Eid desserts to satiate your sweet tooth - Hindustan Times

Eid desserts to satiate your sweet tooth

By, New Delhi
May 02, 2022 08:00 PM IST

From the rustic sheer khurma and traditional phirni to Middle Eastern delicacies such as pistachio-loaded fluffy kunafa, relish these treats this meethi Eid

The month-long period of Ramzan will conclude with Eid al-Fitr tomorrow. The holy month holds immense significance in the Islamic faith and its cheer is hard to miss for anyone, especially foodies. The festivities only get a notch higher on Eid al-Fitr, which is also called meethi Eid, for the variety of sweet dishes relished on this day to mark the end of a month of fasting.

Right from sheer khurma, seviyan muzaffar, kheer, phirni, shahi tukda, balushahi, to falooda, anjeer ka halwa or khajoor ka halwa, a lavish spread is prepared on the meethi Eid.
Right from sheer khurma, seviyan muzaffar, kheer, phirni, shahi tukda, balushahi, to falooda, anjeer ka halwa or khajoor ka halwa, a lavish spread is prepared on the meethi Eid.

“Right from sheer khurma, seviyan muzaffar, kheer, phirni, shahi tukda, balushahi, to falooda, anjeer ka halwa or khajoor ka halwa, a lavish spread is prepared on the day. Seviyan and its variations, in fact, hold a special relevance and there is even a story behind it. It is believed that during Eid celebrations, emperor Shah Jahan ordered a special sunset coloured varq (edible coating) to go along with their offering of seviyan. It was a tradition that continued till the time of emperor Bahadur Shah Zafar, who is said to have hand rolled his own seviyan from soft wheat dough during the fasting days. Since then, this dish has travelled around the world,” says Anand Panwar, executive pastry chef, Roseate Hotels & Resorts. Mango seviyan, coconut seviyan and kimami seviyan are some of the variations.

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While making them at home, one must follow certain tips for the best flavours. “Seviyan shouldn’t be overcooked as it loses the texture and crunch that it should ideally have. The sugar content should be balanced as high sugar can rob the dish of its flavour. Some people add a lot of nuts in the dessert to make it rich, which changes the taste, and as a result, the real essence is lost,” says Panwar.

Sheer khurma
Sheer khurma

For chef Sadaf Hussain, sheer khurma is a classic Eid dish: “There are memories associated with khurma. This is the first item we eat after offering namaz on Eid. It’s essentially seviyan mixed in milk and khoya. It has a very rich, rustic, robust and desi flavour to it. We must use Banarasi seviyan for the best flavours. They are thin, light and melt in the mouth. Try adding some kewra water to it for aroma and sweetness.”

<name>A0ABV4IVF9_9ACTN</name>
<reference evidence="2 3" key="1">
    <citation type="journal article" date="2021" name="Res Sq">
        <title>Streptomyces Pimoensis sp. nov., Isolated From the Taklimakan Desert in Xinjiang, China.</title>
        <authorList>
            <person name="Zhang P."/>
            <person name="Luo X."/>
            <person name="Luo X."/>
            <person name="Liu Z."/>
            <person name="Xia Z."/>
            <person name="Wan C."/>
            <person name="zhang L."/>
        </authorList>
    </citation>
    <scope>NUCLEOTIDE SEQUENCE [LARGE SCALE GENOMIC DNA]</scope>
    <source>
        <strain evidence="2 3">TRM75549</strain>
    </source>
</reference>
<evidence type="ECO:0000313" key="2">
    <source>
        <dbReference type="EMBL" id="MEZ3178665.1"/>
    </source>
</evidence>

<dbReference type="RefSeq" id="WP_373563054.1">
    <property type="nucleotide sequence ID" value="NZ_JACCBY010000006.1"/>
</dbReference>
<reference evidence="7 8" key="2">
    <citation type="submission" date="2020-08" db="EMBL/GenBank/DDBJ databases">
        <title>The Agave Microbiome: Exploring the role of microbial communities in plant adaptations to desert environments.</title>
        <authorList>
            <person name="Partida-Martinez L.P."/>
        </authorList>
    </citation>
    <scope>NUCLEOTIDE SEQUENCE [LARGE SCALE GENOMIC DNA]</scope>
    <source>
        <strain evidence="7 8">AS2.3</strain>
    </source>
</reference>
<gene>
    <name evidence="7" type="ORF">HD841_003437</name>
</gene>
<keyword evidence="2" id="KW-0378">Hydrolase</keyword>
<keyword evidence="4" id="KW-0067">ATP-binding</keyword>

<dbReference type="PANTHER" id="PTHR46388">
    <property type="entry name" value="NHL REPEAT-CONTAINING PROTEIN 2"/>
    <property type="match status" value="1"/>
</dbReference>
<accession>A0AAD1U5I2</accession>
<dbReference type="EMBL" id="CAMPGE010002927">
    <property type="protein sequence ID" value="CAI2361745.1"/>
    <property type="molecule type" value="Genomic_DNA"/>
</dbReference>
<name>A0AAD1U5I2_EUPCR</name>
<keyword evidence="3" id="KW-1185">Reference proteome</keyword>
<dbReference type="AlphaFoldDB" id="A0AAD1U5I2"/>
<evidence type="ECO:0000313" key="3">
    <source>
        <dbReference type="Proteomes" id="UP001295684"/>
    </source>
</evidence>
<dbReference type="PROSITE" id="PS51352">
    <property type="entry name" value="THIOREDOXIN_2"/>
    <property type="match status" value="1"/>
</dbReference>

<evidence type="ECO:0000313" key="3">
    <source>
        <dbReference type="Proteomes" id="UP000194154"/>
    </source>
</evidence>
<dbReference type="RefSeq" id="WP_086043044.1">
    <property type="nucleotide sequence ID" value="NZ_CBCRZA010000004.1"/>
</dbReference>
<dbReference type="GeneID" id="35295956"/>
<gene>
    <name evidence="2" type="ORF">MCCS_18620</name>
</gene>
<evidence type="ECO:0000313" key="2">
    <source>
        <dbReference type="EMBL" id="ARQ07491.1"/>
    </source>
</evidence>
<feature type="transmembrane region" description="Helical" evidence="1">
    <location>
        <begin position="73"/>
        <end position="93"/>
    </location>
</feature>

As suggested by experts, the desserts should be kept ready one day in advance, or at least the basics should be prepared. “There should be an equal ratio of cold and hot desserts in the meal for the best experience. With Eid tomorrow, I am experimenting with dishes. I had heard about kunafa during my time in the Middle East. The dessert didn’t look appetising at first, but when tasted, the flavours felt out of the world. The simple, delicate and soothing cream cheese wins the heart. It’s made with fine semolina dough, soaked in a sweet syrup, layered with cheese or cream and nuts,” says Madhumita Mohanta, executive chef, The Lalit Great Eastern, Kolkata.

Another favourite on Eid is phirni. When you are making it at home, keep a check on the proportion of milk to rice. “You have to continuously stir the pot so it doesn’t stick to the bottom of the utensil. Likewise, for shahi tukda, you have to see how golden you need the bread to be, how high, medium or slow the flame should be for the desired colour, and how hard or consistent the sugar syrup needs to be,” says Zebi Zubair, chef at Knosh, famous for her Banarasi Kimami Seviyan Kheer.

Shahi Seviyan
Shahi Seviyan


Shahi Seviyan


150gm seviyan

1/2 cup cashews - grounded

2 tbsp ghee

1 litre full cream milk

6 tbsp powdered sugar

1 tbsp custard powder

1/2 cup milk powder

Kesar- few strands


Add 2tbsp ghee on a pan, and roast seviyan for 4-5 mins on low heat

Add 2tbsp powdered sugar

Transfer 2/3rd seviyan in a bowl and press it around the bowl. It should look a thin layer of seviyan.

Boil the milk with added milk powder for 3-4 mins.

Add kesar and cashew powder for the flavours

To make it thick, dissolve custard powder in a bowl and add it to the milk pan on a low heat.

Add 4tbsp powdered sugar.

Pour the consistent paste over the layer of seviyan.

Add another layer of seviyan with dry fruits topped on it. Keep it in the fridge for three hours and enjoy!

By Garima Bhargava, food blogger

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